15 years ago, I was diagnosed with HIV at the age of 18. 15 years ago, my life was saved by a community-led organization.
I am a living example of how civil society organizations have been essential for the empowerment and mobilization of key populations and women in many countries. We play a critical role in ensuring effective AIDS response that answers to the diverse needs of people that, unfortunately are not reached by our governments. Thus we should also be at the center of all programming if the world is to end the AIDS epidemic as a public health threat by 2030.
There is a global consensus and agreement among governments across the world through the commitment made in the 2016 Political Declaration on Ending AIDS. This includes ensuring that at least 30% of all service delivery is community-led by 2030, and at least 6% of HIV resources are allocated for social enabling activities, including advocacy, community and political mobilization, community monitoring, public communication, and outreach programmes for rapid HIV tests and diagnosis, as well as for human rights programmes, such as law and policy reform, and stigma and discrimination reduction.
Currently, the global monitoring tools used by countries to report on their progress, including the Global AIDS Monitoring and National AIDS Spending Assessment, do not reflect how much investment is made towards community-led initiatives. In 2014, UNAIDS estimated only about 1% of total global AIDS resources was funding for community-led services.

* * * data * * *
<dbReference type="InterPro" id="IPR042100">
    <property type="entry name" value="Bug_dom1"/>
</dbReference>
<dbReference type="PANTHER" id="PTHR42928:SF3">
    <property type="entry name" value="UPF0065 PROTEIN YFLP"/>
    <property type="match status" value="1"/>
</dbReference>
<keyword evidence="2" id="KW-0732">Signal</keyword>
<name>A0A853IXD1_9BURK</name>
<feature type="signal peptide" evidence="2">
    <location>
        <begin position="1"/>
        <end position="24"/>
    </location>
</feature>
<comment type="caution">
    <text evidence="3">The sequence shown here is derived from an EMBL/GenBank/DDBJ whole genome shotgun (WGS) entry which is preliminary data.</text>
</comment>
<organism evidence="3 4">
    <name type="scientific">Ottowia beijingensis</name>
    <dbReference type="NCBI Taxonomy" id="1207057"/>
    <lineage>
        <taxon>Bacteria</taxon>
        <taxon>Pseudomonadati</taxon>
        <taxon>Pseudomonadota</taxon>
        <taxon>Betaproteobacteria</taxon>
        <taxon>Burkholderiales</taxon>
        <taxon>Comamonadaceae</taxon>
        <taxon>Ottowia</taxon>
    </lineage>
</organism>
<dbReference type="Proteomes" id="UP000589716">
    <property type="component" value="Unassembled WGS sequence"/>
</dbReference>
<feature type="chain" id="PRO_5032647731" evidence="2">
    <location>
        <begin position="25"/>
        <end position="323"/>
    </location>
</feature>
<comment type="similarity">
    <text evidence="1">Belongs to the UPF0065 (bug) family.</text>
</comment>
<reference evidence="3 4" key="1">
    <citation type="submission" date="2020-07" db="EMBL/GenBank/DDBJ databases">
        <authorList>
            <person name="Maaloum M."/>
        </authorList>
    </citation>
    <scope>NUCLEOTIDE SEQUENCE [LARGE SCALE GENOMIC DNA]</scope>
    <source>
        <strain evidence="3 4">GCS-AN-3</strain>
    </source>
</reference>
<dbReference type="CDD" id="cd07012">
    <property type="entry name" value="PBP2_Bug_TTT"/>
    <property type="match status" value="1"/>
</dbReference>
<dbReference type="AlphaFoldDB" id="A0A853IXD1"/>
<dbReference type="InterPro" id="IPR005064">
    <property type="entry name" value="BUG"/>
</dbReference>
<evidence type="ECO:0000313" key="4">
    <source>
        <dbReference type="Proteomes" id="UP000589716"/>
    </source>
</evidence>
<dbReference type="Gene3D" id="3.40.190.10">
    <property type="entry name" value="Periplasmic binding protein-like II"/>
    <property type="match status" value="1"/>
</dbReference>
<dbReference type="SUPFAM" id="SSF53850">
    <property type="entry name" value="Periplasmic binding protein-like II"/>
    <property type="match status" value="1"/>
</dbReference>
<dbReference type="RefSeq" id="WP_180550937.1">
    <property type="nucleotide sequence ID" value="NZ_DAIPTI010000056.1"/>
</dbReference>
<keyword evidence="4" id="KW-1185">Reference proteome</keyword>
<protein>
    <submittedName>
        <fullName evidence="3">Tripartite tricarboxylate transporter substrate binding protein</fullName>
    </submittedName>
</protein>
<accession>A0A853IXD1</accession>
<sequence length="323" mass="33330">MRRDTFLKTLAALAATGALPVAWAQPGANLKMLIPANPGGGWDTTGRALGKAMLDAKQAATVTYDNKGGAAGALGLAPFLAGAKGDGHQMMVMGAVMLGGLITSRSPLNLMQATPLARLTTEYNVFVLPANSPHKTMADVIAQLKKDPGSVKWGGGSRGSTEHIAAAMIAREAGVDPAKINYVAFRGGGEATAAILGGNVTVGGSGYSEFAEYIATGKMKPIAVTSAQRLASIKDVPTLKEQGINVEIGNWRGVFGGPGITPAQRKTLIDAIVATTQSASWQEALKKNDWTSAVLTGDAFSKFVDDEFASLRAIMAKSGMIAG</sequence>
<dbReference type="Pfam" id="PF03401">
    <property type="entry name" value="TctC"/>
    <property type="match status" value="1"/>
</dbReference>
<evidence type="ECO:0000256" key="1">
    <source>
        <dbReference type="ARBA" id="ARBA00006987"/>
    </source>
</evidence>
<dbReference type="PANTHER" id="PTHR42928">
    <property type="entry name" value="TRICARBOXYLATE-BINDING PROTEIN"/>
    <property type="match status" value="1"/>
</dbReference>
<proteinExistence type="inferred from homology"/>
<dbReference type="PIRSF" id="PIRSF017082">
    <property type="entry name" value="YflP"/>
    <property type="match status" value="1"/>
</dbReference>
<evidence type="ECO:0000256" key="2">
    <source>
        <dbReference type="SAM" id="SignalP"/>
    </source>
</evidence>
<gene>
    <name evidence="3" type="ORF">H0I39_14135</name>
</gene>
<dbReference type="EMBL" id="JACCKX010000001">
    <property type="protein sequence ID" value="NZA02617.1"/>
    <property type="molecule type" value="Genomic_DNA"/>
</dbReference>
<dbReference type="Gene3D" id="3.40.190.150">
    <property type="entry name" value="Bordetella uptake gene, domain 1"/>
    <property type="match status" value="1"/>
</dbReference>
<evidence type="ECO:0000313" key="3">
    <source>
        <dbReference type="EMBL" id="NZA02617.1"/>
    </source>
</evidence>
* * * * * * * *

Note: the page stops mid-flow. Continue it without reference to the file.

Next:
Like us, our organisations also face many challenges to thrive and survive. Many community-led initiatives, particularly in low and middle income countries rely heavily on international funding, which is getting more and more difficult to access, due to administrative barriers, policies and legislation that limit or even block access to these funds with administrative procedures, a factor known in some of our countries as the “foreign agent” laws that also stigmatize and target those organizations that are fighting and supporting the interests of key populations.
As well, continuous application of punitive laws and criminalization of key population creates further risks of diminishing access to financial resources, particularly in countries during transition period and where political will is lacking. Many communities have already failed to register their organizations because of their reference to specific key populations. Furthermore, restrictions on the right to freedom of association and speech
have created a disabling environment for communities and civil society to undertake advocacy and community mobilization work.
After years of HIV Political Declarations affirming that communities should be at the center of all programming, Member States continue to hesitate in removing policies that remain as barriers. Without the political will to address these challenges and to fulfill the commitments made, we will fail in achieving the end of AIDS.
Community-led responses and organizations have saved many lives, including myself, and will continue to do so. I strongly urge UNAIDS to strengthen the work in supporting countries to remove the legal frameworks that hinder community-led responses.
Agenda Item 8. Best Practices on Effective Funding of Community-led HIV Responses
Delivered by Aditia Taslim Lim, Asia Pacific NGO Delegate
Tags: 43rd PCB Meeting